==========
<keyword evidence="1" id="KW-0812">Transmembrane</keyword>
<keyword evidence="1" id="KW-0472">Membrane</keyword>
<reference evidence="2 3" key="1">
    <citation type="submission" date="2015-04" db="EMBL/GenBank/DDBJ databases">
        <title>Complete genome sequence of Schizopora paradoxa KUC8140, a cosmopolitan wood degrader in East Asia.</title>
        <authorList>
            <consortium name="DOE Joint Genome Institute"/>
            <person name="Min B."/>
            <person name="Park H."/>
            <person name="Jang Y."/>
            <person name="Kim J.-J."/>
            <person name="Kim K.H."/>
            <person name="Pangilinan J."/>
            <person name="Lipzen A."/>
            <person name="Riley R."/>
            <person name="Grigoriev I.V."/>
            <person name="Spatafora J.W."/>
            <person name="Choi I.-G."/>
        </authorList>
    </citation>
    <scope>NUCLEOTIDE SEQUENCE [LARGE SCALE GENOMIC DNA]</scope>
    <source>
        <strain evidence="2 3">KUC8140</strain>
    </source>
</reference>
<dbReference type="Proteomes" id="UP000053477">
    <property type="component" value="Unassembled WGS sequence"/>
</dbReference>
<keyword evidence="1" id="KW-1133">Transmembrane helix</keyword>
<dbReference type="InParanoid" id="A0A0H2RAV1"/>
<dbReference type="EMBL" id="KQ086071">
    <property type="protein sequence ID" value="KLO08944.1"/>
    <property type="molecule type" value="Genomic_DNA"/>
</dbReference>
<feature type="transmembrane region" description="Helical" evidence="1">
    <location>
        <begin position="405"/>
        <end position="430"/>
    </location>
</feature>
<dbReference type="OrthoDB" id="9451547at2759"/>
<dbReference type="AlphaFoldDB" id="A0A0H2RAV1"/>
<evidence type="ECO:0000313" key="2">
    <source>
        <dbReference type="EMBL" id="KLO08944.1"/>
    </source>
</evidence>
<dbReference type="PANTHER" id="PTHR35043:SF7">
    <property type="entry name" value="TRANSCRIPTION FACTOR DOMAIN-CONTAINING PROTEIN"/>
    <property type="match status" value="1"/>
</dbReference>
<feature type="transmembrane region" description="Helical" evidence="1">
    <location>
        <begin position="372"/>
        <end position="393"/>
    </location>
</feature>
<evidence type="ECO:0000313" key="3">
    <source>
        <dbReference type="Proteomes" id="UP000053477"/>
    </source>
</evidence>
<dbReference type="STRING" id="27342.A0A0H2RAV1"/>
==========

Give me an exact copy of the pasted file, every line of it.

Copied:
<keyword evidence="1" id="KW-0812">Transmembrane</keyword>
<keyword evidence="1" id="KW-0472">Membrane</keyword>
<reference evidence="2 3" key="1">
    <citation type="submission" date="2015-04" db="EMBL/GenBank/DDBJ databases">
        <title>Complete genome sequence of Schizopora paradoxa KUC8140, a cosmopolitan wood degrader in East Asia.</title>
        <authorList>
            <consortium name="DOE Joint Genome Institute"/>
            <person name="Min B."/>
            <person name="Park H."/>
            <person name="Jang Y."/>
            <person name="Kim J.-J."/>
            <person name="Kim K.H."/>
            <person name="Pangilinan J."/>
            <person name="Lipzen A."/>
            <person name="Riley R."/>
            <person name="Grigoriev I.V."/>
            <person name="Spatafora J.W."/>
            <person name="Choi I.-G."/>
        </authorList>
    </citation>
    <scope>NUCLEOTIDE SEQUENCE [LARGE SCALE GENOMIC DNA]</scope>
    <source>
        <strain evidence="2 3">KUC8140</strain>
    </source>
</reference>
<dbReference type="Proteomes" id="UP000053477">
    <property type="component" value="Unassembled WGS sequence"/>
</dbReference>
<keyword evidence="1" id="KW-1133">Transmembrane helix</keyword>
<dbReference type="InParanoid" id="A0A0H2RAV1"/>
<dbReference type="EMBL" id="KQ086071">
    <property type="protein sequence ID" value="KLO08944.1"/>
    <property type="molecule type" value="Genomic_DNA"/>
</dbReference>
<feature type="transmembrane region" description="Helical" evidence="1">
    <location>
        <begin position="405"/>
        <end position="430"/>
    </location>
</feature>
<dbReference type="OrthoDB" id="9451547at2759"/>
<dbReference type="AlphaFoldDB" id="A0A0H2RAV1"/>
<evidence type="ECO:0000313" key="2">
    <source>
        <dbReference type="EMBL" id="KLO08944.1"/>
    </source>
</evidence>
<dbReference type="PANTHER" id="PTHR35043:SF7">
    <property type="entry name" value="TRANSCRIPTION FACTOR DOMAIN-CONTAINING PROTEIN"/>
    <property type="match status" value="1"/>
</dbReference>
<feature type="transmembrane region" description="Helical" evidence="1">
    <location>
        <begin position="372"/>
        <end position="393"/>
    </location>
</feature>
<evidence type="ECO:0000313" key="3">
    <source>
        <dbReference type="Proteomes" id="UP000053477"/>
    </source>
</evidence>
<dbReference type="STRING" id="27342.A0A0H2RAV1"/>